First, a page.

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Template:Short description Template:Drugbox JWH-018 (1-pentyl-3-(1-naphthoyl)indole) or AM-678[1] is an analgesic chemical from the naphthoylindole family that acts as a full agonist at both the CB1 and CB2 cannabinoid receptors, with some selectivity for CB2. It produces effects in animals similar to those of tetrahydrocannabinol (THC), a cannabinoid naturally present in cannabis, leading to its use in synthetic cannabis products that in some countries are sold legally as "incense blends".[2][3][4][5][6]

As a full agonist at both the CB1 and CB2 cannabinoid receptors, this chemical compound is classified as an analgesic medication.[7] The analgesic effects of cannabinoid ligands, mediated by CB1 receptors are well established in treatment of neuropathic pain, as well as cancer pain and arthritis.[7]

These compounds work by mimicking the body's naturally-produced endocannabinoid hormones such as 2-AG and anandamide (AEA), which are biologically active and can exacerbate or inhibit nerve signaling.[7] As the cause is poorly understood in chronic pain states, more research and development must be done before the therapeutic potential of this class of biologic compounds can be realized.[7]


John W. Huffman, an organic chemist at Clemson University, synthesized a variety of chemical compounds that affect the endocannabinoid system. JWH-018 is one of these compounds, with studies showing an affinity for the cannabinoid (CB1) receptor five times greater than that of THC. Cannabinoid receptors are found in mammalian brain and spleen tissue; however, the structural details of the active sites are currently unknown.[8]

On December 15, 2008, it was reported by German pharmaceutical companies that JWH-018 was found as one of the active components in at least three versions of the grey market drug Spice, which has been sold as an incense in a number of countries around the world since 2002.[9][10][11] An analysis of samples acquired four weeks after the German prohibition of JWH-018 took place found that the manufacturers had shortened the alkyl chain by one carbon to circumvent the ban.[12]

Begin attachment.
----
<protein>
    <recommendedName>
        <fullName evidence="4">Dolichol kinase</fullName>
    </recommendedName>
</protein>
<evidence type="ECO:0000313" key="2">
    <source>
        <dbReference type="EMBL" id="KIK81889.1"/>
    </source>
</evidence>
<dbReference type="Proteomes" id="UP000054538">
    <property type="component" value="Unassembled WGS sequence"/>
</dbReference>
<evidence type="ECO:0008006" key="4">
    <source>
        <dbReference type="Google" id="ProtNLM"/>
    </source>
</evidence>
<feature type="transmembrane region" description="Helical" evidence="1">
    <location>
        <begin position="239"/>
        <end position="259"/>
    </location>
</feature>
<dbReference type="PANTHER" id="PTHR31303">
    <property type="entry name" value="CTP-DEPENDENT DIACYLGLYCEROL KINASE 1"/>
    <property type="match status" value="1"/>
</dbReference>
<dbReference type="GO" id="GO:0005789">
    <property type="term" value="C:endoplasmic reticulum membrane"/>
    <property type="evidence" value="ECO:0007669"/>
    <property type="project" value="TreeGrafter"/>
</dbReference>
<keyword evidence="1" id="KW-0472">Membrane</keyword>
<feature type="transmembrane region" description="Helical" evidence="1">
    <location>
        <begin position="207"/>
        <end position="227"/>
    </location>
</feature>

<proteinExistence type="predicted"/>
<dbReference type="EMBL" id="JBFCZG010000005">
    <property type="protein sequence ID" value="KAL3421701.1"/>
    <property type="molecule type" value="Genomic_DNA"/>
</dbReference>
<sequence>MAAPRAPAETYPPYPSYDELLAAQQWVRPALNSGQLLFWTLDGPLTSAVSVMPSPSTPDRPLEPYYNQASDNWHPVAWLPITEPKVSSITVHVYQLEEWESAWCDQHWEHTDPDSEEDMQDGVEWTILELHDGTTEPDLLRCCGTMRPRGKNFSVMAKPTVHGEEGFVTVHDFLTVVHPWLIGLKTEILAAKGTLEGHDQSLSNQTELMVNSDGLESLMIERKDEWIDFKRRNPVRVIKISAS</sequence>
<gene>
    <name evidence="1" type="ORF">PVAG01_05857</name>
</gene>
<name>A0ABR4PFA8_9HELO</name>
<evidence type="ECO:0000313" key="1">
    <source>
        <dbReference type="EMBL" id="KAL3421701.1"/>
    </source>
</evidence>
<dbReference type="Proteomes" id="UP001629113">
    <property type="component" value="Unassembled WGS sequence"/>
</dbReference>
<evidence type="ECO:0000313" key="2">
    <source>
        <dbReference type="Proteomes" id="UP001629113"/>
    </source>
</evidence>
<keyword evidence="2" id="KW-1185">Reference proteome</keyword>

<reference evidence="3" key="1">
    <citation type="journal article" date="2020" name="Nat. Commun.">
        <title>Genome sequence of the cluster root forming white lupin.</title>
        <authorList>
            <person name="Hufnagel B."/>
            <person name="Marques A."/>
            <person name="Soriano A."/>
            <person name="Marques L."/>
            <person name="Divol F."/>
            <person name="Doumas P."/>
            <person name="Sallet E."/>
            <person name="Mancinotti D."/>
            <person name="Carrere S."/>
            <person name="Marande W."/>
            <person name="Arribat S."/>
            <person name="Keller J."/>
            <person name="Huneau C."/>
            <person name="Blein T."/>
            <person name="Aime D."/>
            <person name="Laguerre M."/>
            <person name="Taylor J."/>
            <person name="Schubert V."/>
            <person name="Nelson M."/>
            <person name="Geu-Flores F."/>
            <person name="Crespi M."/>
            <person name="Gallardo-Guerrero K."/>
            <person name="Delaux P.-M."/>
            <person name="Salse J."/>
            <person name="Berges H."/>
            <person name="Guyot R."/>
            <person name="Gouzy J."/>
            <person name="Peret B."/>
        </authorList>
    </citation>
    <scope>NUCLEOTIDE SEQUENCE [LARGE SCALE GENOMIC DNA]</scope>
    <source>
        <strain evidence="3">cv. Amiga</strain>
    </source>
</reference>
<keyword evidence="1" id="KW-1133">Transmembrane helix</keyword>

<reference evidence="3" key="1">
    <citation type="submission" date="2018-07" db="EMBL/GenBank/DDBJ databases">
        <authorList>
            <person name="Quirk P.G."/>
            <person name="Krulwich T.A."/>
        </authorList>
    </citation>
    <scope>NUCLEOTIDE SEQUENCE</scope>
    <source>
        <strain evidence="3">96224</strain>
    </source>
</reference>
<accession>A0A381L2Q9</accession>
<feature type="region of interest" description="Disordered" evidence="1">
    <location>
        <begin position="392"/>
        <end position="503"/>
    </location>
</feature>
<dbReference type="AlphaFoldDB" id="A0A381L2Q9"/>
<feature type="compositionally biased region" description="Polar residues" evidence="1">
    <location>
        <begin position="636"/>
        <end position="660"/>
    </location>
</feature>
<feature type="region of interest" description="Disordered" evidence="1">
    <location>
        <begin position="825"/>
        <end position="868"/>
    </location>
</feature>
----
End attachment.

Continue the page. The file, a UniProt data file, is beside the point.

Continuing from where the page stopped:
JWH-018 is a full agonist of both the CB1 and CB2 cannabinoid receptors, with a reported binding affinity of 9.00 ± 5.00 nM at CB1 and 2.94 ± 2.65 nM at CB2.[3] JWH-018 has an EC50 of 102 nM for human CB1 receptors, and 133 nM for human CB2 receptors.[13] JWH-018 produces bradycardia and hypothermia in rats at doses of 0.3–3 mg/kg, suggesting potent cannabinoid-like activity.[13]


Metabolism of JWH-018 was assessed using Wistar rats which had been administered an ethanolic extract containing JWH-018. Urine was collected for 24 hours, followed by extraction of JWH-018 metabolites using both liquid-liquid extraction and solid-phase extraction. GC-MS was utilized to separate and identify the extracted compounds. JWH-018 and its N-dealkylated metabolite were only detected in small amounts, with hydroxylated N-dealkylated metabolites comprising the primary signal. The observed mass shift indicates that it is likely that hydroxylation occurs in both the naphthalene and indole portions of the molecule.[14] Human metabolites were similar although most metabolism took place on the indole ring and pentyl side chain, and the hydroxylated metabolites were extensively conjugated with glucuronide.[15]


At least one case of JWH-018 dependence has been reported by the media.[2] The user consumed JWH-018 daily for eight months. Withdrawal symptoms were more severe than those experienced as a result of cannabis dependence. JWH-018 has been shown to cause profound changes in CB1 receptor density following administration, causing desensitization to its effects more rapidly than related cannabinoids.[6]

On October 15, 2011, Anderson County coroner Greg Shore attributed the death of a South Carolina college basketball player to "drug toxicity and organ failure" caused by JWH-018.[16] An email dated Nov 4, 2011 concerning the case was finally released by the city of Anderson S.C. on Dec 16, 2011 under the Freedom of Information Act after multiple requests by media to see the information had been denied.[17]

Compared to THC, which is a partial agonist at CB1 receptors, JWH-018, and many synthetic cannabinoids, are full agonists. THC has been shown to inhibit GABA receptor neurotransmission in the brain via several pathways.[18][19] JWH-018 may cause intense anxiety, agitation, and, in rare cases (generally with non-regular JWH users), has been assumed to have been the cause of seizures and convulsions by inhibiting GABA neurotransmission more effectively than THC. Cannabinoid receptor full agonists may present serious dangers to the user when used to excess.[20]